The translation quality is readable, and it's usually pretty easy to tell what's going on. They have some errors. My biggest complaint is with some of the translation choices, but that may have been the original author's fault. First of all, what does any of this have to do with genes? The "genes" used in this story are more like magical coding nonsense than anything involving genetics. While reading this, I can only believe that the author doesn't even know what genetics are. The idea was good and reminds me of genetic splicing and modification, but the carry-through was terrible. DARK FREAK. Seriously, what is this time? Instead of giving them a name that makes us giggle and think of a circus or a little kid, why not call them deviants or aberrations instead? What the hell is a half-android? Even when multiple uses commented about the proper term being “cyborg” from a year ago, this still hasn’t been corrected.... Like I said, though, I'm not sure how much of this is the translation team's doing and how much of it is the responsibility of the author.

It is fun at times. It has made me laugh once every hundred chapters or so. However, the plot holes, logic holes, and wtf setting make this downright painful to read at times. Definitely not worth paying premium for and barely worth wasting hours of your life reading the free chapters. <<less
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ResidentialPsycho
ResidentialPsycho rated it
Zombie Sister Strategy
February 1, 2019
Status: c178
This is a fun story with a charming MC. It has action, plenty of comedy, ad a dash of mystery. The MC is supposedly a former member of the special forces, and she held a high position. She is powerful and doesn't stand down easily. She remains calm and keeps her wits about her. However, she does not come across as highly intelligent or strategic as one would expect from a military commander. In her defense, she is a dead girl, but I expected more from someone of her level.... more>> The other characters have their own personalities, but not a lot has been done to show their development or depths yet.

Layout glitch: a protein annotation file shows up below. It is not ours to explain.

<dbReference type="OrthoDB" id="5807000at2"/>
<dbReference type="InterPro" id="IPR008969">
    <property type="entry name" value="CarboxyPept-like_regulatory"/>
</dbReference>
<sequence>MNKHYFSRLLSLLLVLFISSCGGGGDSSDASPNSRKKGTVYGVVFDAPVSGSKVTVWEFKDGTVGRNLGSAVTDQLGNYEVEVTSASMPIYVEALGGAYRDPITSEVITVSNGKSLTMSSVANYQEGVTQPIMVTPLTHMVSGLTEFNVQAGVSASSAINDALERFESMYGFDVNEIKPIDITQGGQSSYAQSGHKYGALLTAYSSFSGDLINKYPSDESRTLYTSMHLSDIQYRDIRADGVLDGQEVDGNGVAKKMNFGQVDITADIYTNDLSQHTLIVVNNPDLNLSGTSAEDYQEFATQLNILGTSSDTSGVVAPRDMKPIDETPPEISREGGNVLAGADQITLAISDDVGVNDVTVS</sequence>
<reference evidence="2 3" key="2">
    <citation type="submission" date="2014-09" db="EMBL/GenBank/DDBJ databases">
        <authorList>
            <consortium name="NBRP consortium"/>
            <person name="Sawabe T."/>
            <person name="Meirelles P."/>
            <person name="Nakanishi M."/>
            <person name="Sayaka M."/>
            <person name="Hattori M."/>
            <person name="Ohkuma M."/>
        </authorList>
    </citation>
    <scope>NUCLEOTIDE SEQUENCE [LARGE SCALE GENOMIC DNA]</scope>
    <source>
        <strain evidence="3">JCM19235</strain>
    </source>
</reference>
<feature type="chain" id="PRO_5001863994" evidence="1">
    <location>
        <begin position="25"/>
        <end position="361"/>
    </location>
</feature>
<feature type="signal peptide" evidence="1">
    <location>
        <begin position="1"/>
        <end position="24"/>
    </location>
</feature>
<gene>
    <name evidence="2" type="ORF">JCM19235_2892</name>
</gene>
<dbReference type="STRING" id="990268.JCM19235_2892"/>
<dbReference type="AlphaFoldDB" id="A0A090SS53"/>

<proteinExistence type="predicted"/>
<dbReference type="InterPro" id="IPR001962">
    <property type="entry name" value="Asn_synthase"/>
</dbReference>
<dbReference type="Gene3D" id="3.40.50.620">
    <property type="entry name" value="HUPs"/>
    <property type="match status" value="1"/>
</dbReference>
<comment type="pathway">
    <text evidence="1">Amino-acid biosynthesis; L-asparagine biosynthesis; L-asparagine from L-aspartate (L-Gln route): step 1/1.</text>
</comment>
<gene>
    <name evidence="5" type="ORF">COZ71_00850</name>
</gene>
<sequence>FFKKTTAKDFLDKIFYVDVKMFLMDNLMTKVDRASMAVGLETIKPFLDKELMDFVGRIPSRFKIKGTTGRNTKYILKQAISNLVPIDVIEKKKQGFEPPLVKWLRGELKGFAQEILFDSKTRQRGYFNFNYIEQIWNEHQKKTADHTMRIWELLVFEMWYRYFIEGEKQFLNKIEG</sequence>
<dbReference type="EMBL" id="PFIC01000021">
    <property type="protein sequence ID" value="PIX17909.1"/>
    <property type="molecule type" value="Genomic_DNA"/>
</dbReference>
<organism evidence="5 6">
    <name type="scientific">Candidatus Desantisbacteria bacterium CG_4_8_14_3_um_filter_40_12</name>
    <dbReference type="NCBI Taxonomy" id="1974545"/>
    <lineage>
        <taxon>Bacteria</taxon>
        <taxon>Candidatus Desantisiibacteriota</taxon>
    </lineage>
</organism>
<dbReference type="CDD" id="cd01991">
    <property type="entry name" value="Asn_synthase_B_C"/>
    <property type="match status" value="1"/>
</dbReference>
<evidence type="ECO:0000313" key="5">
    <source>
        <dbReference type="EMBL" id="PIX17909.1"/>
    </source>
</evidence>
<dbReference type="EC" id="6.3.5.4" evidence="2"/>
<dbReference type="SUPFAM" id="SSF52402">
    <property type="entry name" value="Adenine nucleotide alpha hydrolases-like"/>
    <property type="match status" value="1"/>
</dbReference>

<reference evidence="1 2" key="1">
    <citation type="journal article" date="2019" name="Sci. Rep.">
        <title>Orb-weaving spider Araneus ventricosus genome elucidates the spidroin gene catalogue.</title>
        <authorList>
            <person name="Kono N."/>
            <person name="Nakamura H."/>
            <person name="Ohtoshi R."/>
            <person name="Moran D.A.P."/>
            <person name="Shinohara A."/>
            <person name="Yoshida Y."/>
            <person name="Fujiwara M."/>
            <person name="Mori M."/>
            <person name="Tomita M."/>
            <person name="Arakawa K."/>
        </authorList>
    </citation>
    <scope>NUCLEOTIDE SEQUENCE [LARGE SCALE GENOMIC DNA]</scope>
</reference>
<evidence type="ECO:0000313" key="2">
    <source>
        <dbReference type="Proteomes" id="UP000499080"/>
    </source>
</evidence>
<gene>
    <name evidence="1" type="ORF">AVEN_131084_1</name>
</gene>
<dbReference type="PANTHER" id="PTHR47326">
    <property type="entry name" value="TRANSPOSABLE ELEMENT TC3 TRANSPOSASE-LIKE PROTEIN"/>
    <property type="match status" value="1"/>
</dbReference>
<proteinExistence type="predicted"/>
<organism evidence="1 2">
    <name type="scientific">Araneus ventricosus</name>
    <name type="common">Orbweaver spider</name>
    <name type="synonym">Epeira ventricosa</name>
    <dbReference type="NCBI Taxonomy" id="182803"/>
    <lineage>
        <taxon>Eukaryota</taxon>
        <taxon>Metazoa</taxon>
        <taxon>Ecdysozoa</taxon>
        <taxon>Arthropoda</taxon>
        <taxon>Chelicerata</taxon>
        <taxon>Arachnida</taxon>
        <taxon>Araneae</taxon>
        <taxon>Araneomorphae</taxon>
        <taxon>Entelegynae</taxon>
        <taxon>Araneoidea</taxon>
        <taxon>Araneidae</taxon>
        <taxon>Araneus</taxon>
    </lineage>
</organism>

Despite the MC's dramatic past, there isn't actually that much drama or suspense in this series. There isn't much warfare or strategic combat.

Although it was fun to read before it went premium, it feels like 90% of the chapters are filler, and I'm not sure they're worth paying for. I considered just reading one chapter every five to ten chapters, but I've decided to drop it in the end instead. It's quite a fun ride until it bogs down, and the plots become drastically slow. I recommend checking out the free chapters and then deciding for yourself if you want to continue it after that. <<less
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ResidentialPsycho
ResidentialPsycho rated it
Never Thought You’d Be This Kind of Hero!
December 9, 2018
Status: c25
Very funny. Thus far, this is mostly a comedy and adventure series with some action thrown in. The MC is a curious mixture of wise and yet naive, which befuddles the demon king. The demon king is actually quite pure, conservative, and untainted, but he thinks of himself as a super baddie (He is the demon king, after all)... The Holy Son is a street rat who reminds me of the MC from Legend of the Sun Knight, even if he has to act serious when he's under the church's... more>> watch. There's a young horse, who is far more pure than any of the human characters. There's also a mysterious black unicorn, whose presence threatens the poor young unicorn's chastity--little horse and little hero never ran so fast... The assortment of characters is hilarious to throw together and see everything go to hell.

Even with the comedy, there's still world-building and plot going on in the background. I'm very interested in seeing how all of this plays out in the end, and I strongly recommend it for anyone who wants some laughs. <<less
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ResidentialPsycho
ResidentialPsycho rated it
Quickly Wear the Face of the Devil
August 19, 2018
Status: c176